By Sikivu Hutchinson, From Religion Dispatches
On Sunday morning I went to a church service for the first time in decades. I was there as a community member to support Pastor Seth Pickens of Zion Hill Baptist church in South Los Angeles. A few days before, I’d received an urgent plea from Teka-Lark Fleming, publisher of the local Morningside Park Chronicle newspaper, encouraging progressive black folk to show up at Zion Hill in support of Seth’s pro-LGBTQ stance. After publishing a column entitled “The 10 Reasons I Love LGBTQ folk” in Fleming’s paper, Pickens came under fire from church officials. The controversy erupted on the heels of internal criticism he’d received for performing a marriage ceremony for a lesbian couple last year.
Zion Hill is a vibrant mini-community within a predominantly African American and Latino community that has been ravaged by the economic depression. Each week, the church houses health and fitness classes, an AIDS ministry, financial literacy workshops, block clubs, support services for the disabled and a credit union. Over the past three years, Pickens has even been a supporter of “interfaith” dialogue with my Black Skeptics Los Angeles organization, opening the church’s doors to our community forums on atheism, black secular humanist traditions and civil rights resistance. I’d first met Pickens when I was exploring the grounds of the church with my then toddler daughter. After greeting me and introducing himself, he’d asked if I belonged to any of the local congregations. When I told him I was an atheist, the first words out of his mouth were not, “Why?” but “I respect that.”
After the success of our atheism roundtables, I attempted to organize another community forum entitled “Confronting Homophobia in the Black Church” at Zion Hill with Pickens’ support. However, shortly before the date of the event, he called to say church officials were giving him static and that we’d have to cancel it. Now, with the publication of his article in the Morningside Park Chronicle, church officials are demanding that he face a “tribunal” and respond to a laundry list of questions on homosexuality and biblical morality.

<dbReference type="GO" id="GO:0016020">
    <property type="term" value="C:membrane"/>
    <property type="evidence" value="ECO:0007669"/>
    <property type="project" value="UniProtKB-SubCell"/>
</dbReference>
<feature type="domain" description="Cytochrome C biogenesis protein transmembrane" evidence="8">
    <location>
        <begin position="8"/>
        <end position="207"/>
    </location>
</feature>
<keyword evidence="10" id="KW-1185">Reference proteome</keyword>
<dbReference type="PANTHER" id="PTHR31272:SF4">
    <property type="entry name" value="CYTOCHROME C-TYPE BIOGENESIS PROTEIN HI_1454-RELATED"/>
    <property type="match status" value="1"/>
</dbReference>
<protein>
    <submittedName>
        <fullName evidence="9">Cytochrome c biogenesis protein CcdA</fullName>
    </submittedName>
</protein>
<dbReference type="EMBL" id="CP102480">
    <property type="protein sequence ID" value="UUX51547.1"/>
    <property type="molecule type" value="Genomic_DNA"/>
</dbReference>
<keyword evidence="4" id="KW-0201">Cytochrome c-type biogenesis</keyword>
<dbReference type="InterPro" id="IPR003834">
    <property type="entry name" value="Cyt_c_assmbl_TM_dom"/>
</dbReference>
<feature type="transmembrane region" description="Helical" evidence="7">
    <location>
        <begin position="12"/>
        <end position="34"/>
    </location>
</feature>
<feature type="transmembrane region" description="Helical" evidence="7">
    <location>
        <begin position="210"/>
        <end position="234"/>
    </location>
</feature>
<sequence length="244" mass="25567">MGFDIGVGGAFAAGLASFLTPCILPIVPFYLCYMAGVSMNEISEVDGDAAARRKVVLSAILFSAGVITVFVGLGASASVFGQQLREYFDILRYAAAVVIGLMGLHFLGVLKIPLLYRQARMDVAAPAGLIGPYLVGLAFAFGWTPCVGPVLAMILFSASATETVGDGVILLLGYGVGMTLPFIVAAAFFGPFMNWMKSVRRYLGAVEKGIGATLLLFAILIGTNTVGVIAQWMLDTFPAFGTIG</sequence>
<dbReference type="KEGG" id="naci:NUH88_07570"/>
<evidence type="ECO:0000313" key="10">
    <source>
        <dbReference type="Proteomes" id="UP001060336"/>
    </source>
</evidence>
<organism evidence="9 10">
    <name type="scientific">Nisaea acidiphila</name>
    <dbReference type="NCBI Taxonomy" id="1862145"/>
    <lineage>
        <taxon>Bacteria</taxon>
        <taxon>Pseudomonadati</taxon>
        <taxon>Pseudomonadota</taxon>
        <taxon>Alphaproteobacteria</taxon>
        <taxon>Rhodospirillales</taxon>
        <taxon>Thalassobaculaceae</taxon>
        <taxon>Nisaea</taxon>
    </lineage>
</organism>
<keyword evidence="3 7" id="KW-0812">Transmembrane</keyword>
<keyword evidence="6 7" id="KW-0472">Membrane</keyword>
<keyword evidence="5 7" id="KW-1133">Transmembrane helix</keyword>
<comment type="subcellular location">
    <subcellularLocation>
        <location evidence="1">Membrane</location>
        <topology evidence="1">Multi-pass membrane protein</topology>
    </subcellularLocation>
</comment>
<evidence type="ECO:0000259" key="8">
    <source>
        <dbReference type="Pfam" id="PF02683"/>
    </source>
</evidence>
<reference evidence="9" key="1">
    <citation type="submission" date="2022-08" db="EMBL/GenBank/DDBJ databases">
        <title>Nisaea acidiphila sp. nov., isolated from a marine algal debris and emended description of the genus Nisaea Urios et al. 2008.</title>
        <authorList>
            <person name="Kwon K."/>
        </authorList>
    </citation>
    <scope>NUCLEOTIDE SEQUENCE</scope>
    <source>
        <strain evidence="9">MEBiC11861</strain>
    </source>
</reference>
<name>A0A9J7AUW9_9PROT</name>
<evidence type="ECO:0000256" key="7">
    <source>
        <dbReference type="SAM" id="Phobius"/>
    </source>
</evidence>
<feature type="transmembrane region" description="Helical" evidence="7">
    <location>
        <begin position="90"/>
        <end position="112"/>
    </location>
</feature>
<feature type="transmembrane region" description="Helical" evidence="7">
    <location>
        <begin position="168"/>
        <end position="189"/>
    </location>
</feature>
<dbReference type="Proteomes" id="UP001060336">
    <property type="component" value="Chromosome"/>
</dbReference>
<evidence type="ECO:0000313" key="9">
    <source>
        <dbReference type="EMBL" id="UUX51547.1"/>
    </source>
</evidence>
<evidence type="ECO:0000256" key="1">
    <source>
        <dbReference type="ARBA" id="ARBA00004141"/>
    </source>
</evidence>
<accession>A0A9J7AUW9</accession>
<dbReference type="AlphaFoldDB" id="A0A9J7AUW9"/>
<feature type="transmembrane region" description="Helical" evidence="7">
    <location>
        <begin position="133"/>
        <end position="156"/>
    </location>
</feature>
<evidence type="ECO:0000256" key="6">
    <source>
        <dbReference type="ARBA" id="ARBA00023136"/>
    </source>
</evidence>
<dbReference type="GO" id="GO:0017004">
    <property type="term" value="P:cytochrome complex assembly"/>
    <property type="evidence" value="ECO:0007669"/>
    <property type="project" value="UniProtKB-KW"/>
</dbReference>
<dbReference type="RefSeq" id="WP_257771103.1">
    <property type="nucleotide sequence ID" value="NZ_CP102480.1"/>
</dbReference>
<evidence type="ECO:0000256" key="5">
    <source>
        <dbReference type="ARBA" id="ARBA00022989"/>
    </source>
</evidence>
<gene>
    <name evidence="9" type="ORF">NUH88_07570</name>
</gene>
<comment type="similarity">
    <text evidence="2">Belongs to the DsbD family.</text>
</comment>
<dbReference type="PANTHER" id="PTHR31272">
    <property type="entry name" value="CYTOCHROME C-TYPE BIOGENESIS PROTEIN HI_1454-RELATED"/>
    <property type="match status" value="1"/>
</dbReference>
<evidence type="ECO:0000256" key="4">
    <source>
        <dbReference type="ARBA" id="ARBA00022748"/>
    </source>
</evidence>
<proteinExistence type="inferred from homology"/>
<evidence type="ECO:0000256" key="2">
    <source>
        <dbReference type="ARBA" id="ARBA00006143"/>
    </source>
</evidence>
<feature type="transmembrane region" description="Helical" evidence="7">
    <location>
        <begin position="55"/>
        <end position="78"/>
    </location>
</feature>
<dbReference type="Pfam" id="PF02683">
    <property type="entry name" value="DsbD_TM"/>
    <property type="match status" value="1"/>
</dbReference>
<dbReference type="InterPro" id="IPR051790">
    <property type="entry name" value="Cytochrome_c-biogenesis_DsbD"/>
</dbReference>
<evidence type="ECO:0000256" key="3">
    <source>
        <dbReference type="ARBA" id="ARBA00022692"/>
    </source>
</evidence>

The controversy at Zion Hill is emblematic of a national climate in which traditional black churches are increasingly being challenged on their homophobic policies. Nonetheless, the rhetoric that homosexuality is a white European phenomenon artificially imposed on African descent peoples is still a recurring theme in some black churches. Recently the ATLAH church in Harlem made headlines for a viciously homophobic marquee sign equating homosexuality with whiteness. And terrorist anti-gay legislation in Uganda and Nigeria (sparked and endorsed in no small part by the anti-gay crusades of white American evangelicals) has heightened the stereotype that both African and African descent people are inherently more homophobic than other groups.